On July 19, Russian President Vladimir Putin arrived in Tehran for a tripartite convention with his Iranian and Turkish counterparts to calibrate a new shared strategy on the war-ravaged Syria. Iran’s state media trumpeted the Russian president’s high-security motorcade driving along the streets of Tehran as a source of honor for the Islamic Republic, and pundits close to the establishment talked about a new alliance emerging to countermand the hegemony of the United States.
For Iran’s isolated President Ebrahim Raisi, who has not met any Western leader a year after taking office and never traveled to a European country, a photo with Putin in Tehran could serve as a booster shot, to show how the leader of a powerful nation stood side-by-side with him in defiance of their common enemy, the U.S.
But even before the visit, Iran’s outreach to Russia had been evolving and making headway.
Raisi’s predecessor, the moderate Hassan Rouhani, had spent his eight years in office reframing Iran’s relations with the West. Former US President Donald Trump’s bombshell withdrawal from the Joint Comprehensive Plan of Action boosted the conservatives and hardened anti-West attitudes in Iran. Since then, the momentum for building up ties with Russia as part of a “Look East” policy adopted by Iran, has been gaining steam.
The pro-Russian propulsion of the Islamic Republic has vocal critics, who state that their country has been colonised by its northern neighbour. But it has not induced the government to reassess or reset the direction of the Iran-Russia bilateral. Iran has few options for a diverse coalition of international allies, the outcome of its nuclear obduracy and ideology.
Russia is an alternative for the missing links. It is the only country selling weaponry to an embargoed Iran, even though in scant numbers. Tehran counts on the Russian veto to shield it from opprobrium and punitive action at the UN Security Council. Bilateral business is inconsequential, not enough to accelerate a strategic relationship. In 2021, at its peak, the volume of trade between Iran and Russia amounted to $3.3 billion, and there are plans to elevate this to $40 billion annually by 2025. For now, that seems as much unattainable as Iran’s intention of boosting trade with Turkey to $30 billion a year, a plan that has consistently fallen short of completion by a wide margin.
But there are other dividends from the deepening ties that the leadership in Tehran and Moscow would like to reap. For Russia, Iran’s nuclear program, hamstrung by years of grinding sanctions, is a uniquely fertile ground for sustained investment and profit. Iran spends the most on its nuclear project, and in the absence of competitors willing to work on Tehran’s atomic enterprise, Russia can cash in on this state monopoly. In one instance, the Bushehr nuclear power plant that was to be completed with an investment of $800 million, has cost Iran $11 billion so far, and Russia’s Minatom is its primary shareholder.
As Western energy firms retreated from Iran after the JCPOA was abandoned by Donald Trump, Russia moved to fill the vacuum, tapping into the enormous potential of Iran’s cash-starved petroleum sector in desperate need for capital infusion. In this backdrop, the July announcement of an agreementfor cooperation between Iran’s Ministry of Petroleum and Gazprom valued at $40 billion. fits a broader pattern of partnerships that are slated to be long-term and strategic. The amount may seem inflated and may not be realised, given the two countries’ fiscal and technical constraints.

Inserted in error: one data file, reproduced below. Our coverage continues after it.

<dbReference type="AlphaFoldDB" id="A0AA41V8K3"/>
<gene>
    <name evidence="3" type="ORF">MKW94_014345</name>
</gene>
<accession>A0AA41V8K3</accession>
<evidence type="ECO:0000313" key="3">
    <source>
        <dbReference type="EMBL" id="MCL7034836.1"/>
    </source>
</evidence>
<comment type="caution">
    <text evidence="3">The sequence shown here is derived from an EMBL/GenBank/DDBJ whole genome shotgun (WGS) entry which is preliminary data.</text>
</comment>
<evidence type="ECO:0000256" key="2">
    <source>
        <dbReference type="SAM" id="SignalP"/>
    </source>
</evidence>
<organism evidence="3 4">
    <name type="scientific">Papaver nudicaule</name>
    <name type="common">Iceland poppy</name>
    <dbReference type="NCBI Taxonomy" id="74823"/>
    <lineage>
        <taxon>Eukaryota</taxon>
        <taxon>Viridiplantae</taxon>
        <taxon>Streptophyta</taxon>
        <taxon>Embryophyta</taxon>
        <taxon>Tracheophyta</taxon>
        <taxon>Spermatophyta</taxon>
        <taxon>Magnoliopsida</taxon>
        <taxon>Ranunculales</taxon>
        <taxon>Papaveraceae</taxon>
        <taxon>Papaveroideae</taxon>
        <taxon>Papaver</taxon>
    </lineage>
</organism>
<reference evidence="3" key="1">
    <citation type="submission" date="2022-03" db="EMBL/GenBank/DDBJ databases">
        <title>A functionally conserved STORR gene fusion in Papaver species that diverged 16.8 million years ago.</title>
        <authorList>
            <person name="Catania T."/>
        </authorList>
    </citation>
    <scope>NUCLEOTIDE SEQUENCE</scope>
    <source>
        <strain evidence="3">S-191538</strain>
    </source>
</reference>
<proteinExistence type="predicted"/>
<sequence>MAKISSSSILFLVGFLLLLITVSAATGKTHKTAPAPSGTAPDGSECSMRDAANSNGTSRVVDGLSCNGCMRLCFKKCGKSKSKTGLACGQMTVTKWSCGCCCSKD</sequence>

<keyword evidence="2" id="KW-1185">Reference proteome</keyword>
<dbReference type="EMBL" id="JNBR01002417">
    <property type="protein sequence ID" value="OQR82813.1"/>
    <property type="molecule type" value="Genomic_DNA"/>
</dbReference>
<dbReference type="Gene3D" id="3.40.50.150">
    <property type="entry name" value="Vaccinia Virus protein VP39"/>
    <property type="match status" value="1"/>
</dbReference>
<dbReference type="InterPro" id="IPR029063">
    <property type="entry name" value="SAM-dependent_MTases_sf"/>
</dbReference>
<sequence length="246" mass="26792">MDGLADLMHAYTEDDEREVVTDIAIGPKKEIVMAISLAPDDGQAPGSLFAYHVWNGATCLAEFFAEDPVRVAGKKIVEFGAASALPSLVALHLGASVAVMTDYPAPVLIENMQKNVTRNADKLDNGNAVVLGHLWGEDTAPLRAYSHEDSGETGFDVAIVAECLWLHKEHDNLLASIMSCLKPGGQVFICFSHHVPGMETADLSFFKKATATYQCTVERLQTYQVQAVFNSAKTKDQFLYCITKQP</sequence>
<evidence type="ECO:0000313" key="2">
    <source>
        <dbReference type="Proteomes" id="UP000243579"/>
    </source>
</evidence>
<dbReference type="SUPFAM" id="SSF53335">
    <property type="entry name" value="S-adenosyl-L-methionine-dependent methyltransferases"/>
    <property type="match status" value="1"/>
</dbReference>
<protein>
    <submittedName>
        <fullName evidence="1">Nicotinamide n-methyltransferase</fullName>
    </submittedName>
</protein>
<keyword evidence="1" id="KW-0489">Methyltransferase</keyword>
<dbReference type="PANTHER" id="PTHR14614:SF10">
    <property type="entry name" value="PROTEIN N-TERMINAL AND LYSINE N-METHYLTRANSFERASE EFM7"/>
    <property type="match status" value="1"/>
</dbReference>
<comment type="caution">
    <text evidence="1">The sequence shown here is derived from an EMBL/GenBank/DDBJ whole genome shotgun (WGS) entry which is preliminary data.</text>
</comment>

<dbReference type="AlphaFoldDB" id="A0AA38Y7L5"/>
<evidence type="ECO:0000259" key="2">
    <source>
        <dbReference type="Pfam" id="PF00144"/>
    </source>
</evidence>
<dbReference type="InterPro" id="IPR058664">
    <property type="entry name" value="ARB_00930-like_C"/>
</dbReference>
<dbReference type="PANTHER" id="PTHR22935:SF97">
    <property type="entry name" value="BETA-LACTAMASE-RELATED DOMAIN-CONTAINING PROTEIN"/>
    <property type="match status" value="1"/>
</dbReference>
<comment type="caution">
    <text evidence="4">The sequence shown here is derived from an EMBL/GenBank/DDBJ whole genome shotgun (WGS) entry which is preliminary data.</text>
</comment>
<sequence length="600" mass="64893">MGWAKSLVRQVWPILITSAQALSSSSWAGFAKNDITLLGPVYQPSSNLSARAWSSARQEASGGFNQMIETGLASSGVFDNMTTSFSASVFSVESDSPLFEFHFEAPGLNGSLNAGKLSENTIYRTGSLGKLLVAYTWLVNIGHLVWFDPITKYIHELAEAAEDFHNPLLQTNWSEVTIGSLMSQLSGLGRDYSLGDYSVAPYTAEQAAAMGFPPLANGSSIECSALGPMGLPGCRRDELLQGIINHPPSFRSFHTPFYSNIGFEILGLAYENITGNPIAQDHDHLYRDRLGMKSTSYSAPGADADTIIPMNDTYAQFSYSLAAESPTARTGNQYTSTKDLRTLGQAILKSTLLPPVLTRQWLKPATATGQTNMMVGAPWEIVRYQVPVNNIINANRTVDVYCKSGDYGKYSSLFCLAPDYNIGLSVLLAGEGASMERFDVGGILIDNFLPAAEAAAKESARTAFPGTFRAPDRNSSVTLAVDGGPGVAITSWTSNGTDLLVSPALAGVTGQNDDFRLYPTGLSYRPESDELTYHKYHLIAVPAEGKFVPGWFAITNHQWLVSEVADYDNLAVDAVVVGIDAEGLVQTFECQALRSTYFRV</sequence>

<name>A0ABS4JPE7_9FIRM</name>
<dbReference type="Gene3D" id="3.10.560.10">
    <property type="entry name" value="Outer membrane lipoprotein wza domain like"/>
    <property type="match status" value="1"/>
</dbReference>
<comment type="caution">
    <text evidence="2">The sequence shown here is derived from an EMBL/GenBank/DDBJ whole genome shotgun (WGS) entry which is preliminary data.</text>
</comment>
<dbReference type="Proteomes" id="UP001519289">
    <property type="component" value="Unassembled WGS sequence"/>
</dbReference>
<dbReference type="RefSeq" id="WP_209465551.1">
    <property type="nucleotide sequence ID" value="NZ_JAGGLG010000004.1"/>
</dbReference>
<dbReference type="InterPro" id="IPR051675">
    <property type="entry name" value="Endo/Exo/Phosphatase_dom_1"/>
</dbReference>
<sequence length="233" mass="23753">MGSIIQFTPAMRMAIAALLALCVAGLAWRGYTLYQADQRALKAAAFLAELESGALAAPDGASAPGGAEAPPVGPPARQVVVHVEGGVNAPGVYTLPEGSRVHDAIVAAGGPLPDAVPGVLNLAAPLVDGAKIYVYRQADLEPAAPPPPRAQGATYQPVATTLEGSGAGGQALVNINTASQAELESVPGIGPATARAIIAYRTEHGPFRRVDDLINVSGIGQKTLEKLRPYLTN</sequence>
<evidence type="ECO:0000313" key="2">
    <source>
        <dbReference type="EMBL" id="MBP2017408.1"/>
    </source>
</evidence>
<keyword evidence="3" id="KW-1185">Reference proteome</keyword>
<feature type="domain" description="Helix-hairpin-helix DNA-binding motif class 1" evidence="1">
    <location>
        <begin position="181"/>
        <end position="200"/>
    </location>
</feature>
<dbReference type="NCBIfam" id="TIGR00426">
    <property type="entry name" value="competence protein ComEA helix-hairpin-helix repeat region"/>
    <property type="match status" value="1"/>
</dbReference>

Theoretically, the Russo-Iranian intimacy can boost their mutual resilience against their common adversary and advance their mission of creating an anti-American bastion in Eurasia, in which they are ascendant.
In reality, the still vast size of the US economy and its geopolitical influence holds for now, overshadowing Iran and Russia’s ambitions. But as long as Moscow and Tehran work together and synchronize their strategies, they can ensure that in the aggravated climate after the JCPOA collapse and now the crisis in Ukraine, they are on the same side of the battle.
Kourosh Ziabari is an award-winning Iranian journalist, media correspondent and peace activist.
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 The Embassy of the Russian Federation to the United Kingdom of Great Britain and Northern Ireland, “Statement for media following Astana format talks, Tehran, July 19, 2022”, July 20, 2022, https://www.rusemb.org.uk/article/765
 European Parliament, “Joint Comprehensive Plan of Action”, July 14, 2015, https://www.europarl.europa.eu/cmsdata/122460/full-text-of-the-iran-nuclear-deal.pdf
 James Phillips, “Iran Looks East: Building Ties with China”, The Heritage Foundation, December 21, 2021, https://www.heritage.org/middle-east/report/iran-looks-east-building-ties-china
 Mark. N. Katz, “Iran’s new president just met with Vladimir Putin in Russia. What to make of it?”, Atlantic Council, January 24, 2022, https://www.atlanticcouncil.org/blogs/iransource/irans-new-president-just-met-with-vladimir-putin-in-russia-what-to-make-of-it/
 Cristina Chuen, “Russian Nuclear Exports to Iran: US Policy Change Needed”, Middlebury Institute of International Studies at Monterey: James Martin Center for Nonproliferation Studies, December 21, 2021, https://nonproliferation.org/russian-nuclear-exports-to-iran-us-policy-change-needed/
 Ali Vaez and Karim Sadjadpour, “Iran’s Nuclear Odyssey: Costs and Risks”, Carnegie Endowment for International Peace, April 2, 2013, https://carnegieendowment.org/2013/04/02/iran-s-nuclear-odyssey-costs-and-risks-pub-51346
 Nima Khorrami, “Putin’s visit to the Islamic Republic: Bringing Iran closer to Russia while building long-term leverage over Tehran”, Middle East Institute, August 1, 2022, https://www.mei.edu/publications/putins-visit-islamic-republic-bringing-iran-closer-russia-while-building-long-term